Nor is there any margin for error. A cancerous prostate gland must be removed to its outer limits to minimise the risk of the cancer returning. So the surgeon is faced with the task of removing all of the gland, and none of the nerve sheet, by locating and dissecting the precise point where the two meet.
As the operation begins, the lights are lowered and the camera image from inside the patient's abdomen is transmitted to the screen. His internal organs and tissues are displayed in lurid reds, yellows and whites, gleaming in the powerful camera light. Ogden peers through the binocular lenses on the console, which give 10 times magnification and provide an extraordinary 3D image with a powerful sensation of depth. Using finger controls and a clutch operated with his foot, Ogden begins the delicate but brutal process of surgery.
While his team watch the screen above the patient, he deftly manoeuvres the scalpel, with a tiny cutter at its head, and slices through tissue, like a bug chomping its way through a leaf. The robot is so smart that it can operate on a beating heart – and automatically make adjustments for the pulsating muscle.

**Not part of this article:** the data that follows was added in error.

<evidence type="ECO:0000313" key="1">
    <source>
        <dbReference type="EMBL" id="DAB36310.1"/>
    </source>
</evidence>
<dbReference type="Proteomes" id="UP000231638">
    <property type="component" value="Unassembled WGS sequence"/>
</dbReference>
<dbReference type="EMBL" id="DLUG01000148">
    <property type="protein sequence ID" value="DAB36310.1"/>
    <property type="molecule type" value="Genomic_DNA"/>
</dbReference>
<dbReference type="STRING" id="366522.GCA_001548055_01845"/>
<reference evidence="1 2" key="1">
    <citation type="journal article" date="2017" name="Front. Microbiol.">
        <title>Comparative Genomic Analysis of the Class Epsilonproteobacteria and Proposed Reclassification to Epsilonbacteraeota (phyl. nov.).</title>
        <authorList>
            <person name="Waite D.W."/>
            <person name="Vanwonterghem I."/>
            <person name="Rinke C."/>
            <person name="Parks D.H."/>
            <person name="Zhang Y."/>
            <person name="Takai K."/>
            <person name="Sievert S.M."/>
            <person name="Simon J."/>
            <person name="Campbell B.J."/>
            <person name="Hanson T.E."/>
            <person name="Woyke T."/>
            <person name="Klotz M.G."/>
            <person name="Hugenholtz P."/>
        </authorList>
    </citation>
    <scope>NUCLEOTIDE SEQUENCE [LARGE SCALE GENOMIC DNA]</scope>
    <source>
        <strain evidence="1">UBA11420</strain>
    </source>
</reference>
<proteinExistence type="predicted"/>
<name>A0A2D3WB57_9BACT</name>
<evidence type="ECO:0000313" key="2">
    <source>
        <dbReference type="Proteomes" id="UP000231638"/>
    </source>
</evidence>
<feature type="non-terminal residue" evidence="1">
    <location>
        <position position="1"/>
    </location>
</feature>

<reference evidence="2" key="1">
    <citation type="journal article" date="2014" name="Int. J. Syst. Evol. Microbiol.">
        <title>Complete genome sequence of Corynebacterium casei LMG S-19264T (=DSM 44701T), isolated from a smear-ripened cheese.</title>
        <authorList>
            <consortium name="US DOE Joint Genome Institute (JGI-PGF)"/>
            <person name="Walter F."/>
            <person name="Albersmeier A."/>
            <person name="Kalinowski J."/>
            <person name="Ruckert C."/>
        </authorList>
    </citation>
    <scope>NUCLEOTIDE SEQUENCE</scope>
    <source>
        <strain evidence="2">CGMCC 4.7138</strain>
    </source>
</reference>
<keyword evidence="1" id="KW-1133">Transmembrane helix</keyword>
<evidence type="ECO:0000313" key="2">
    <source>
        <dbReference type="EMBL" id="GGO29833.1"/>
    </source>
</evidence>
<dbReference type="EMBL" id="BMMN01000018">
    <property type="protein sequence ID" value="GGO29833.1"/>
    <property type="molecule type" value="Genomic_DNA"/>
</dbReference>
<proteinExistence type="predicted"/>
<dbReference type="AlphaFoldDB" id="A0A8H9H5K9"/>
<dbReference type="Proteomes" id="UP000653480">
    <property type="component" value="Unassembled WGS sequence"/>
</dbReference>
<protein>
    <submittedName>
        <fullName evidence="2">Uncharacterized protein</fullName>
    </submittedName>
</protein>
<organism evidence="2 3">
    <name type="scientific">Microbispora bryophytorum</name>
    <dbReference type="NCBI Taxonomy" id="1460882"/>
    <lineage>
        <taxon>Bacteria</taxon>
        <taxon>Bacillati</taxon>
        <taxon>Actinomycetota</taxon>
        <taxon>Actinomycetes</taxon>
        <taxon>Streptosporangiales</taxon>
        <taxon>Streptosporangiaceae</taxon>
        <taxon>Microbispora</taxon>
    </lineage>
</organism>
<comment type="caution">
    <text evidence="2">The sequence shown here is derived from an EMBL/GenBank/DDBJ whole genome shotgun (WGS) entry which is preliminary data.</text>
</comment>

But for Ogden's patient, this is a time of maximum danger. Unexpectedly he has a multitude of adhesions inside his abdomen – sheets of tissue that have grown to obscure the view. Gingerly, so as to avoid severing a vital nerve or artery, the surgeon proceeds to slice through the tissue, cauterising any blood vessel with a little plume of smoke as he goes.
"It is very comfortable to use, it irons out hand tremor and the 3D camera is wonderful. With 10 times magnification, you can see the dissection line between the edge of the prostate and the sheet of nerves more accurately. With the wristed instruments it is much easier to do intricate reconstructions in a confined space," he says.
Only a handful of hospitals, most in London, have similar robotic devices to aid surgeons at this time. But the interest in them is growing rapidly. They are easier to master than laparascopic (keyhole) surgery, which involves "mirror" operating in which the movements as displayed on screen are reversed. With the robot, all movements are "intuitive" and identical to those in conventional open surgery.